Dyslexia: A History

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Dyslexia: A History by Phillip Kirby and Margaret Snowling is the outcome of a 6-year research project led by King’s College London and St John’s College, Oxford. Dyslexia affects at least 1 in 10 people. Recently dyslexia has been in the British headlines, with former Member of Parliament Matt Hancock bringing it to the fore again sharing his experience and advocating for awareness and support. Only recently have historians began to conduct research into learning disabilities. Despite the prevalence of dyslexia, Kirby and Snowling provide the first empirical study, charting both the history of social transformation towards the understanding of dyslexia and the actions of the advocates, teachers, supporters and the state intervention for those with dyslexia.

The book contains four sections, structured in a chronological format capturing 150 years of history. In the first section of the book, the origins of dyslexia were investigated. In 1877 a German neurologist Adolf Kussmaul was the first to document extreme reading difficulties in children in able children which he referred to as ‘word blindness’. By 1896, British practitioner William Pringle Morgan began research into ‘word blindness’. His findings could be comparable to descriptions of individuals with dyslexia today. Moreover, this was followed by British ophthalmologist, James Hinshelwood, with both producing an accumulation of reports. Pringle Morgan and Hinshelwood performed an important role in associating dyslexia with high intelligence. However, the section notes investigation subsided in the UK due to the influence of English psychologist Cyril Burt. Burt was critical of ‘word blindness’ denouncing the diagnosis as a ‘pseudo-pathology’ used by poorly trained psychiatrists. Research into dyslexia was then overtaken by a pioneering study undertaken by American physician Samuel Orton. Orton focused his research on the USA delving into reading and writing challenges and multi-sensory learning and teaching. Additionally, in 1930, in the Netherlands, the first specialist school for dyslexic students was opened.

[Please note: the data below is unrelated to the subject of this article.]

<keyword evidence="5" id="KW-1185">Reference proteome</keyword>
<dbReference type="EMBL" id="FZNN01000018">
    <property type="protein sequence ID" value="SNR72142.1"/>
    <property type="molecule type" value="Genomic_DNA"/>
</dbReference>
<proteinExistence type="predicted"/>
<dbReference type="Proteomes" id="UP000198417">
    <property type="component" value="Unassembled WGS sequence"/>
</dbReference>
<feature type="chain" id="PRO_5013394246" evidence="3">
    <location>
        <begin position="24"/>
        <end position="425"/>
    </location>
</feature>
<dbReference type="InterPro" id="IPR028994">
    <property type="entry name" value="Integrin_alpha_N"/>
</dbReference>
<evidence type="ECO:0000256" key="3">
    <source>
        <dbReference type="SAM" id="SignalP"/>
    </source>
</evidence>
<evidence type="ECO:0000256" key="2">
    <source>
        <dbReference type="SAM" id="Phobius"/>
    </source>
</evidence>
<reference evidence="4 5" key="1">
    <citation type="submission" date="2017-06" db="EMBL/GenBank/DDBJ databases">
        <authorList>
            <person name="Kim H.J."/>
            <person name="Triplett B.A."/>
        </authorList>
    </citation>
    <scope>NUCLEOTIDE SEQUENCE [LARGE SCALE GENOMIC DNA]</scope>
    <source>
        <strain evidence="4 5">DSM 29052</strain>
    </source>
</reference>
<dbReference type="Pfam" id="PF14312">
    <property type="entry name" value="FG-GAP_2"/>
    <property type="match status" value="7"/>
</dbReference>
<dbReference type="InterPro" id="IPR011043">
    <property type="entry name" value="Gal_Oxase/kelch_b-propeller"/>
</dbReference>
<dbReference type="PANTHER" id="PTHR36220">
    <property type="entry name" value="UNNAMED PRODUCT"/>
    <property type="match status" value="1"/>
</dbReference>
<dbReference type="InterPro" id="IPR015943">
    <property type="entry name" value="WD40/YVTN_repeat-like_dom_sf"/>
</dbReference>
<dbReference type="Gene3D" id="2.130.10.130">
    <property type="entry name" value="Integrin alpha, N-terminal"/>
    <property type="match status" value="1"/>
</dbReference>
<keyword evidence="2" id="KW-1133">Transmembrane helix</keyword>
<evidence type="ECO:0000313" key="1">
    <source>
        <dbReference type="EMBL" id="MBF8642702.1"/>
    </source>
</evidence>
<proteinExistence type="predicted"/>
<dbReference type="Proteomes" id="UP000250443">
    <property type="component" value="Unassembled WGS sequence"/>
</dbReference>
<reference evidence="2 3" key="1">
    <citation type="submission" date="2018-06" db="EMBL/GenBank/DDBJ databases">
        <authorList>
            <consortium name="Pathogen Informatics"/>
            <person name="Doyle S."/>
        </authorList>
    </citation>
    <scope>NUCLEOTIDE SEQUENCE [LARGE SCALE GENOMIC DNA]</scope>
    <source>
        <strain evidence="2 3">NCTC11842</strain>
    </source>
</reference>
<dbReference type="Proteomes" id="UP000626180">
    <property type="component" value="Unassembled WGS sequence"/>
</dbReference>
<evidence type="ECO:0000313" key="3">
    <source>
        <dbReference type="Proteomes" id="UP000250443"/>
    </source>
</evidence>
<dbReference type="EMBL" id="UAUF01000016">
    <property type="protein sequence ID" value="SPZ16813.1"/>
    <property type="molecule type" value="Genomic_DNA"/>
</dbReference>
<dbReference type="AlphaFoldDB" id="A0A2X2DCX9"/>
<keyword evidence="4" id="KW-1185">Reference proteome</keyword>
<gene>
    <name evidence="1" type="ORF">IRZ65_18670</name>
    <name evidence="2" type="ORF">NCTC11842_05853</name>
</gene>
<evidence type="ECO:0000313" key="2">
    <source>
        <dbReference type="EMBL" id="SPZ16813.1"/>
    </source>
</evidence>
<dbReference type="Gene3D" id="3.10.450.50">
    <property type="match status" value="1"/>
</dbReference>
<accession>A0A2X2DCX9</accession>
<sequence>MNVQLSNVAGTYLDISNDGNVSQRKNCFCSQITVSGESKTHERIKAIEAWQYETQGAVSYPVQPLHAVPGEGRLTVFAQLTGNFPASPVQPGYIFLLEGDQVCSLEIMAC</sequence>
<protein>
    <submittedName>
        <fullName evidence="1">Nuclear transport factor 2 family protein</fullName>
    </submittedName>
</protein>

Original languageEnglish
Pages (from-to)579-581
Number of pages3
JournalSocial History of Medicine
Issue number3
Publication statusPublished online - 11 Aug 2023


  • History
  • Medicine (miscellaneous)


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